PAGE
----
Why I Want You to Prepare for a Historic Retirement Crisis

Not too many years ago, it was easy to navigate financial independence in retirement.

And while advisers and brokers tried to make retirement planning look complex, you just needed to put some money in stocks and some money in bonds, and keep your wealth there for the long haul.

Nearly everybody did it. It was the easiest lesson in finance.

It was simple and dead right.

For decades, getting a good return on your money in the market seemed easy. You could just buy an index fund and watch it return 6% to 10% a year.

But if you're retired now or plan to retire in the next 10 or 20 years, that's not going to work for you anymore.

In fact, it has become a downright dangerous strategy. And if you're in your retirement and living off your savings or plan to retire shortly, this puts your nest egg in jeopardy.

Lots of folks like to think that this bull market will continue on the way it has for more than a decade. That's just not what the data tell us.

Instead, this period of extraordinary growth is simply coming to an end – just as it has time and time again throughout history.

We know what comes next in this historical cycle.

And signs are telling us to prepare for a decade of zero to negative returns in things like index funds for the market.

It's time to get defensive and put your money in the right assets today. You have a short window of time to safeguard your wealth before the greatest retirement crisis in history unfolds.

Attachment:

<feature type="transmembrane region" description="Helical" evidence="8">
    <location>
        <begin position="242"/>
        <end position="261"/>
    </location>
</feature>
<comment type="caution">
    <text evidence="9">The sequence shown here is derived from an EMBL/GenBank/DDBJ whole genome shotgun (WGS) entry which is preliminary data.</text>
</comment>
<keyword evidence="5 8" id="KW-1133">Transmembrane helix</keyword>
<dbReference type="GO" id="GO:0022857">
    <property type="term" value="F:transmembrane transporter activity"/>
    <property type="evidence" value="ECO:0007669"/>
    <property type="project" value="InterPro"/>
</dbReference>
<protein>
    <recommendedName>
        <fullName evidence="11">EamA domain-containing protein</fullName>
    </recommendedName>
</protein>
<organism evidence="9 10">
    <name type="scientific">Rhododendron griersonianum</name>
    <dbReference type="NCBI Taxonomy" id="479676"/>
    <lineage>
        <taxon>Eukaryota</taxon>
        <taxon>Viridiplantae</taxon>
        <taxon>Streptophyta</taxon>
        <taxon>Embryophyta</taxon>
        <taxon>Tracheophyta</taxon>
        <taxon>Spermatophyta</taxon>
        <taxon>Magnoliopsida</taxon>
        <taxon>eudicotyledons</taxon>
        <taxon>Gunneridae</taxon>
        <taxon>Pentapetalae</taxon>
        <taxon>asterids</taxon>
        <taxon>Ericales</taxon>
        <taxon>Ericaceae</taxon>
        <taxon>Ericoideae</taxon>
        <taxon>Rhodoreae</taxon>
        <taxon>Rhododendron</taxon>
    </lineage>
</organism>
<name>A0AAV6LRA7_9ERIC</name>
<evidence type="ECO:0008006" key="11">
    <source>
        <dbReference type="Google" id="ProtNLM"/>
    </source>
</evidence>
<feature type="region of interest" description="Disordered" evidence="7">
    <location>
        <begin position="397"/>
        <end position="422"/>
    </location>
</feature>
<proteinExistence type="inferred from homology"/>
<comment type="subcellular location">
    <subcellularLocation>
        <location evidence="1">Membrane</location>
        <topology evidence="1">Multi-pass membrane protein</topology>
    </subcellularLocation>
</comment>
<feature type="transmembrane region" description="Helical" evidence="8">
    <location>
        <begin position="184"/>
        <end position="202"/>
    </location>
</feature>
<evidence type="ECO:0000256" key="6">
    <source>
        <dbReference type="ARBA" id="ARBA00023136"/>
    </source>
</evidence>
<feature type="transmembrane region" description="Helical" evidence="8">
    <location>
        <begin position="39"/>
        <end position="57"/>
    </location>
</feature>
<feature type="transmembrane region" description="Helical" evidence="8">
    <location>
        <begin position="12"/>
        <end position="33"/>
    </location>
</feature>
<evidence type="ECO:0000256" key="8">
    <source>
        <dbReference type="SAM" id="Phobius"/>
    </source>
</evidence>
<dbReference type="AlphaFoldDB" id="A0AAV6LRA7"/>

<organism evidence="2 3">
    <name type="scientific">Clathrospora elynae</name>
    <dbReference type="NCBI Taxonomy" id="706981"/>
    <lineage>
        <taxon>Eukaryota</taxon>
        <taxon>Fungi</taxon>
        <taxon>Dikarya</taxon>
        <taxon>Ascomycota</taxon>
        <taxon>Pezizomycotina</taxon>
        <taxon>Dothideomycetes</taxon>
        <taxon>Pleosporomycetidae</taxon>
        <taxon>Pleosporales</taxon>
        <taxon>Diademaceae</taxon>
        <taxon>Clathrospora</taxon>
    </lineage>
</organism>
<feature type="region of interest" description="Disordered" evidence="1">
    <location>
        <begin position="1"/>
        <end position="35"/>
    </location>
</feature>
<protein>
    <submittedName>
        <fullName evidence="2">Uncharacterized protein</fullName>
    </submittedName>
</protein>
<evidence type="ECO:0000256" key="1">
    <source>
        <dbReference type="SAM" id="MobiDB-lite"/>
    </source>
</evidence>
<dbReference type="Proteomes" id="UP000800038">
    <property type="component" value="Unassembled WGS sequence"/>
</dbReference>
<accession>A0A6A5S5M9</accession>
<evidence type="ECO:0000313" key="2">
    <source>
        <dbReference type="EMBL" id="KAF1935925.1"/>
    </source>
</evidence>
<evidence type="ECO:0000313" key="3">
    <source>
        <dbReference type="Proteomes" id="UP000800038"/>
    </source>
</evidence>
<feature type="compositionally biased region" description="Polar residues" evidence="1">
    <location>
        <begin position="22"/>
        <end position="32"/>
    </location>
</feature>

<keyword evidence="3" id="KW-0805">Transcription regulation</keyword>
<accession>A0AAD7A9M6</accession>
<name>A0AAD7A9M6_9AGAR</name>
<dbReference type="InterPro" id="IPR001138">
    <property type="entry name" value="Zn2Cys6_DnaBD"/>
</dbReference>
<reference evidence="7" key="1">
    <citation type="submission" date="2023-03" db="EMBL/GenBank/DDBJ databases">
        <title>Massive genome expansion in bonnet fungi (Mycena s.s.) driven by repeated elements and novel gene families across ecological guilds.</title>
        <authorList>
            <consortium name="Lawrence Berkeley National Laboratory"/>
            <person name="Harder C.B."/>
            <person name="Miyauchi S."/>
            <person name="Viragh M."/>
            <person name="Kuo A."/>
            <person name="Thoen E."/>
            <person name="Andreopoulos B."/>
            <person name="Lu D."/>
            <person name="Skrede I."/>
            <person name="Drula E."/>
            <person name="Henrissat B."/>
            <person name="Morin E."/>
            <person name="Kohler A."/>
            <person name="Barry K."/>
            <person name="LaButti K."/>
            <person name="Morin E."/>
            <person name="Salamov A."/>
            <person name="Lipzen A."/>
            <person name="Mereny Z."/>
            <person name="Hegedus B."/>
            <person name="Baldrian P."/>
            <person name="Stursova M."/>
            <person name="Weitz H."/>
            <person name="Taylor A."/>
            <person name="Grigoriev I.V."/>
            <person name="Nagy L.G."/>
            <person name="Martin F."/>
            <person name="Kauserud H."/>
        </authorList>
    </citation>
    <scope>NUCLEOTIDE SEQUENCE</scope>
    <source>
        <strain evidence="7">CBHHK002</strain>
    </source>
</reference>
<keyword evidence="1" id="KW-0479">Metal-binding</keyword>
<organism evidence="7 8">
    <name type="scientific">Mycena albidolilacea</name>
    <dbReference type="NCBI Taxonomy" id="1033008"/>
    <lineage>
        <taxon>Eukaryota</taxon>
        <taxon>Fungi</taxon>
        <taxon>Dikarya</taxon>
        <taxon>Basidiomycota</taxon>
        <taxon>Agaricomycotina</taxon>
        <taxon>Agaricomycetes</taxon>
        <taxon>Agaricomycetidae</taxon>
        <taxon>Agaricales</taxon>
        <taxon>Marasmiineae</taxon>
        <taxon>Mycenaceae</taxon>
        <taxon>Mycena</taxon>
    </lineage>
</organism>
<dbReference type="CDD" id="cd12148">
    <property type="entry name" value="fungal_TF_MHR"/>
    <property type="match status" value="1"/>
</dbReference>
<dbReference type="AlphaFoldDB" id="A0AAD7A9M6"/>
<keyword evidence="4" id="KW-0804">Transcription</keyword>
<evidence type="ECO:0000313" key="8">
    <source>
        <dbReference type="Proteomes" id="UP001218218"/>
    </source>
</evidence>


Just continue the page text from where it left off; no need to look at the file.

I've put together a step-by-step plan to help you prepare, including the five stocks to buy right now to still significantly grow your wealth... with the least risk possible.

If you want to learn how to protect your retirement today, click here for all the details.

Now, let's get into this week's Q&A. Please keep sending your questions, comments, and suggestions to [email protected].

Q: I know about stocks, bonds, real estate, and gold for a diversified portfolio, but I never hear anyone talk about diamonds and other gemstones. Would you consider them a viable option as an investment or are they in some different category that I don't know about? Thanks for any input you can offer. – J.W.

A: The biggest trouble with diamonds and gems is that they have individual characteristics that make them more or less valuable. The price of gold is the price of gold, while diamonds vary. Even when trying to research the change in diamond prices over time, you get prices with irregular updates and outdated information.

On top of that, the numbers we found show that a one-carat diamond fitting certain quality descriptions rose from $24,500 to $30,925 from 2010 to 2015. That's about 5% a year.

So in the end, diamonds and gemstones don't add much upside over traditional hard assets, and they come with some extra headaches and haggling.

Q: I recently closed on a home and have a substantial amount of cash that will be invested into a new home I am currently building. However, it will not be ready until the end of the year or early next year.